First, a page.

By Jehan Perera –
For any system of government to work it requires an acknowledgement and respect for each other’s role. Trust and goodwill are also important to have between those who hold key decision making positions within the system. When the Northern Provincial Council was established following democratic elections in September, it seemed that a giant step forward had been taken in terms of arriving at a political solution to the ethnic conflict that gave rise to protracted war. But three months after the establishment of the Northern Provincial Council the breakdown of relationships is epitomized by the conflict between its presidentially appointed Governor and democratically elected Chief Minister. There might still be an opportunity to mitigate this conflict before it reaches a chronic stage of no-return between the government and Northern Provincial Council.
Both Governor G A Chandrasiri and Chief Minister C V Wigneswaran are very capable individuals who rose to the highest levels of their respective professions. They are now in positions that were meant to be a check and balance on the power of the provincial councils. Nor surprisingly the appearance and reality today are of a Governor and Chief Minister locked in conflict. The Chief Minister has found himself to be without the powers to discharge his responsibilities by the people who elected him.
Prior to the establishment of the elected Northern Provincial Council, the Governor was necessarily the key figure in the administration of the province. He took all the important decisions, including providing budgetary allocations for the construction of the new provincial council building, and engaging in various acts of charity, including providing funding to individuals who needed medical attention abroad. With this practice in memory, the Governor has taken the position that the Constitution of the country vests the power of staff appointments to the provincial council with him. As a result the Chief Minister cannot even appoint the key staff, such as the Chief Secretary, he would have work for him in the provincial council. The Governor has also refused to give his assent to some of the initiatives proposed by the ministers of the provincial council. In public statements in his defense, he cites the Constitution of the country as giving him the power of decision making.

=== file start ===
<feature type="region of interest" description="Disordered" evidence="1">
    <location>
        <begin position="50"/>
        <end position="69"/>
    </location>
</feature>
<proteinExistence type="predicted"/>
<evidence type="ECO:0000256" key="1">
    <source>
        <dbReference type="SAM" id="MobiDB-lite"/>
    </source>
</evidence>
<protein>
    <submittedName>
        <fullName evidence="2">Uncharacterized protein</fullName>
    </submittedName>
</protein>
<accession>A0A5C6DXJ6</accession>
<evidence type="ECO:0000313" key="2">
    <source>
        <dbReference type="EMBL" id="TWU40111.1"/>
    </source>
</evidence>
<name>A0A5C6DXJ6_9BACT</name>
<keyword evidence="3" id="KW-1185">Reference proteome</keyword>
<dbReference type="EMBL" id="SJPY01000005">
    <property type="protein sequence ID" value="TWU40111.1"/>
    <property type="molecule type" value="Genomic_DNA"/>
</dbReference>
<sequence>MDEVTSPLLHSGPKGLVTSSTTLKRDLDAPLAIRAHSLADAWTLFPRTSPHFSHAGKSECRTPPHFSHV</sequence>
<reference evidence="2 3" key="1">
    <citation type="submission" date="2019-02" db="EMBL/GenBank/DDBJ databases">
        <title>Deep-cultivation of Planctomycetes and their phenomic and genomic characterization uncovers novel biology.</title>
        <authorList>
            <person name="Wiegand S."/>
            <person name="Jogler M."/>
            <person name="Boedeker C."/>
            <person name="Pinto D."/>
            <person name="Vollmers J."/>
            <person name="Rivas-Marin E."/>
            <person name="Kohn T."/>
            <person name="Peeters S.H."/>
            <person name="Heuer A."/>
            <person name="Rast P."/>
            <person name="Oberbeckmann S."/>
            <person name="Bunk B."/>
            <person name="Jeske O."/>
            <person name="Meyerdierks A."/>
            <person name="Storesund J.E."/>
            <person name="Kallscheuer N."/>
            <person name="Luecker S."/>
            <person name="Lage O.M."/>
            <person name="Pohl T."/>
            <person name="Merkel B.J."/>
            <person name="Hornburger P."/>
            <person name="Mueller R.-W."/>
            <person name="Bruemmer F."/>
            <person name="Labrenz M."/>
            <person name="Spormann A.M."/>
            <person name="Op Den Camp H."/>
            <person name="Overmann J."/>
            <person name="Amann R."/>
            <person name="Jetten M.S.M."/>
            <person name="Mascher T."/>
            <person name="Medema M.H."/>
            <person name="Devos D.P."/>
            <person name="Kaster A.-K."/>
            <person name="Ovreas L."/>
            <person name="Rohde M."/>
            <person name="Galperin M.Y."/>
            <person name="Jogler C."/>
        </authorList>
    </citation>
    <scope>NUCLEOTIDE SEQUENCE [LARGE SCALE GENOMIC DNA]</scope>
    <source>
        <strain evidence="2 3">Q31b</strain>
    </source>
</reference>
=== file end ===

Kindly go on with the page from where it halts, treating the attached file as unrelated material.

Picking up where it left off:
The response of the provincial council, and of the TNA which is the ruling party in the provincial council, is to call for the Governor’s removal from office and replacement by a civilian governor. While this call makes a clear political point in terms of the TNA’s right to govern the Northern Provincial Council after its electoral victory, it fails to bring a solution to the existing problem. In the interim the people’s problems remain unresolved. On the one hand, the TNA has the mandate of the people without any doubt, as it scored an overwhelming victory at the Northern Provincial Council elections. On the other hand, there is also the TOR or terms of reference provided by the law, which specifies what the Chief Minister and his Board of Ministers may and may not do. The Governor has taken to himself the power of decision making on this count, backed by the enforcement power of the State.
But there is also the spirit of the law, and the purpose for which the provincial council system was intended. It was to resolve the ethnic conflict and to enable the Tamils in particular, and also the Muslims, who are relatively small minorities in the country as a whole, but who are majorities or large minorities in parts of the country, to enjoy decision making powers of their own. Although there continue to be nationalists in the government who continue to deny the existence of an ethnic conflict, mainstream opinion in the country has become more liberal. The report of the LLRC, which was appointed by the President to find the lessons of the past, and how not to repeat them, is evidence of this liberal spirit.